ESCAPING COLUMN Colder days are on the way, but there’s plenty to tempt you outside.
Head outside to see what seasonal treats are there for the nding
Come gather ye blackberries while ye may – the advent of autumn is the perfect time to try your hand at foraging. The art of gathering wild food to eat is thrifty and fascinating, as well as a brilliant excuse for a mindful ramble. And making tasty salads, potent liquors and fresh puddings from your ndings is just as calming and ful lling as hunting them out in the rst place.
There are very few places on earth where nature won’t provide the patient seeker with something good to eat. In Finland, the woods are carpeted with dusky blueberries and gleaming yellow cloudberries – local children love to collect them to eat with thick yoghurt. In Spain, the little daughter of the family I was staying with con dently took me into the forest to pick chanterelle mushrooms, and then we ate our bounty for lunch, fried up with cream and garlic. I usually pick mushrooms with someone who knows what they’re doing, but if I’m travelling solo I tend to search for wild herbs on my own – they’re one of the easiest things to forage for because they’re so easy to identify. In Tuscany I found huge stfuls of wild rosemary that scented my ngers and went well with Sunday lunch, and I came home from a hike high in the mountains on the Greek island of Chios with a rucksack full of delicately scented wild thyme.
The valleys, forests and coastline of Britain are my favourite places to go hunting, perhaps because, on our little island, wild food is so intrinsically aligned with the changing seasons. Spring brings the delicate white blooms of elder ower for cordials and champagne and the waxy green leaves of wild garlic for salads and pesto. In summer, ripe plums and apples hang heavy from branches, begging to be transformed into jams and chutneys, and edible owers like borage and rose scent the air. Even in the depths of winter, when the landscape seems bare, the trusty nettle makes a lovely soup and there’s nutritious seaweed to harvest on the beach. But autumn is the best and the most bountiful season for the forager. As the leaves turn russet and gold, chestnuts ripen on trees and mushrooms sprout in woodland clearings. I nd the food of the forest irresistible at this time of year, and just listing the goodies that are ripe for the picking sounds like writing poetry – rowan, damson, crab apple, rosehip, sweet chestnut. There’s plenty of sustenance out of the woods, too – go beachcombing for seaweed such as dulse and bladderwrack, for sea cabbage (a kale-like plant that is delicious when cooked) and for sea buckthorn – a sharp and acidic berry that makes a Vitamin C-packed cordial.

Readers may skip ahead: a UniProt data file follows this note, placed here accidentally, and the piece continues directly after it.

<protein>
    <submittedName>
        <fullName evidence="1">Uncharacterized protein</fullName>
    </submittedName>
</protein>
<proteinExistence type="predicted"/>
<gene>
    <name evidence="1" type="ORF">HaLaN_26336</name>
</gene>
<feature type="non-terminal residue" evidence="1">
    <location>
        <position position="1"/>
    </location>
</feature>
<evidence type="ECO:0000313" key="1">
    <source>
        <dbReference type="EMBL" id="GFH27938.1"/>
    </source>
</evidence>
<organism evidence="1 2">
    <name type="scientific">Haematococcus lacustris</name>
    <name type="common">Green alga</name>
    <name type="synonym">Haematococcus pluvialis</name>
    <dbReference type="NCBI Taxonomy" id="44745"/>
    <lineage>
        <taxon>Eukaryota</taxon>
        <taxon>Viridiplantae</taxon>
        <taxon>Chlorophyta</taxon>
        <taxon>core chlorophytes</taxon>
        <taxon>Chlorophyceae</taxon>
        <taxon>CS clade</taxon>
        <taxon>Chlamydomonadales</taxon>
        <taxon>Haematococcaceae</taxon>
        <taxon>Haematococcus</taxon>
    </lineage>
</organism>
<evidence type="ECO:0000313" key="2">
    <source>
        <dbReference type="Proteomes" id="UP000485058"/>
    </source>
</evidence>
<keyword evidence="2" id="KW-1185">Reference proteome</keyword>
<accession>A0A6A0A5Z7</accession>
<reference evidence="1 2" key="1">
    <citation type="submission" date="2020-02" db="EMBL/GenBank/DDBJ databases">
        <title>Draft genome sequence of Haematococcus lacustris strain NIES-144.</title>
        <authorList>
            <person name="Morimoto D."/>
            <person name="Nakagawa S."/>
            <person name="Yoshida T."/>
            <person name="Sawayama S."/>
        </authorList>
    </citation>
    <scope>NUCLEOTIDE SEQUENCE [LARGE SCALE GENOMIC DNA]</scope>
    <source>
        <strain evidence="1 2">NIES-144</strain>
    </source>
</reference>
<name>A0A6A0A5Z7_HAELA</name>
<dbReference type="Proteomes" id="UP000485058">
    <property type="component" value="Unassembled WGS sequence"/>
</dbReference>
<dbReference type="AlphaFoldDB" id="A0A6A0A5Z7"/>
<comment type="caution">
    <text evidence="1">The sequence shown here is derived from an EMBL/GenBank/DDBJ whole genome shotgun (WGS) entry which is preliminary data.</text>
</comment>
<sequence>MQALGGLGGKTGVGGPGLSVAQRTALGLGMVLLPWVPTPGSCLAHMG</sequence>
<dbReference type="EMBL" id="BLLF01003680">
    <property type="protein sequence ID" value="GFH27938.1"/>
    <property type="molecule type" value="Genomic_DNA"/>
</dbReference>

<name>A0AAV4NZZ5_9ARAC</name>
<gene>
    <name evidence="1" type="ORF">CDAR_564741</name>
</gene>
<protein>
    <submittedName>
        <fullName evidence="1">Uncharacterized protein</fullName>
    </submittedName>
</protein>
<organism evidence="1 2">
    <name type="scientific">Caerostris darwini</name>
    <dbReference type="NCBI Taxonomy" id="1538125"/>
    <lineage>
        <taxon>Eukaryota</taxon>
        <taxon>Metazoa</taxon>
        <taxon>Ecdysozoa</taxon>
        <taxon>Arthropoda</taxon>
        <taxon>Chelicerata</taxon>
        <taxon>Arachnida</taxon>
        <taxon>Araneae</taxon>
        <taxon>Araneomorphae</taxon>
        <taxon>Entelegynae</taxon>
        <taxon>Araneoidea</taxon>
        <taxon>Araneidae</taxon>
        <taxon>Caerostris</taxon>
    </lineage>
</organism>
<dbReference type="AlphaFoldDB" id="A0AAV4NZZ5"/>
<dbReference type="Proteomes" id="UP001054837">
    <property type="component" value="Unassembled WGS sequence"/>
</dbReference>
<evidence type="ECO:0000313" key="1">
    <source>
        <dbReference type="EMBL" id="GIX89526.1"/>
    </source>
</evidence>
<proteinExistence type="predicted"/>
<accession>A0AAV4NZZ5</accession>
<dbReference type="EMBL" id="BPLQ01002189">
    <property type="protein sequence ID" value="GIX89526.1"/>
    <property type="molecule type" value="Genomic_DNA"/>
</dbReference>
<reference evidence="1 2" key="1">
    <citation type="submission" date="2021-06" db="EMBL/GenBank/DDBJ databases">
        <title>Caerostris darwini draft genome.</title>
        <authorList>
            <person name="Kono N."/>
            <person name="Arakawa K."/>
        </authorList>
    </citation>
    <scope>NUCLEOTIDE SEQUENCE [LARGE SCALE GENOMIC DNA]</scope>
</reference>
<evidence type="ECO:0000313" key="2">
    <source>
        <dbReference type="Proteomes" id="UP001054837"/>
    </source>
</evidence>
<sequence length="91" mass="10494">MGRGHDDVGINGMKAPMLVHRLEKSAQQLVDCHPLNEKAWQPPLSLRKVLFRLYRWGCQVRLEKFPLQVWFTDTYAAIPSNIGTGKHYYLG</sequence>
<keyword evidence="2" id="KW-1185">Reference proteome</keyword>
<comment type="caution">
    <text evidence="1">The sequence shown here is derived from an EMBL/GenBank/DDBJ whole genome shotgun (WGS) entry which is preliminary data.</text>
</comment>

I have long argued that foraging is a form of mindfulness. It takes you outdoors, into remote forests and along wild coastal paths. It allows you to set a slow pace, to engage with your surroundings and to focus on the little details. There’s just something so simple and pleasing in picking wild food – it reminds me of the happy, heady summer days as a little one, face sticky with the juice of stolen berries.
Inspired to nd food for free? Be aware that foraging is legal in England, but only if you’re collecting for your own personal use. In America, what’s okay to pick varies by state and even by city, but information is usually easily found online. If the apples you’ve taken a fancy to are on private land, it’s always best to ask permission to pick them. Take only what you can eat and leave plenty behind for wildlife (and other pickers!). Don’t forage near roads, to avoid polluted plants. And if you’ve never foraged before, stick to easily identi able crops, such as blackberries or nettles. See if there’s a local wild food course you can take – it’s easier to recognise plants if someone shows you their characteristics, plus you’ll learn secret hotspots to forage at.
Once you start, you may nd yourself as addicted as I am to foraging – it’s the ideal way to enjoy the seasons.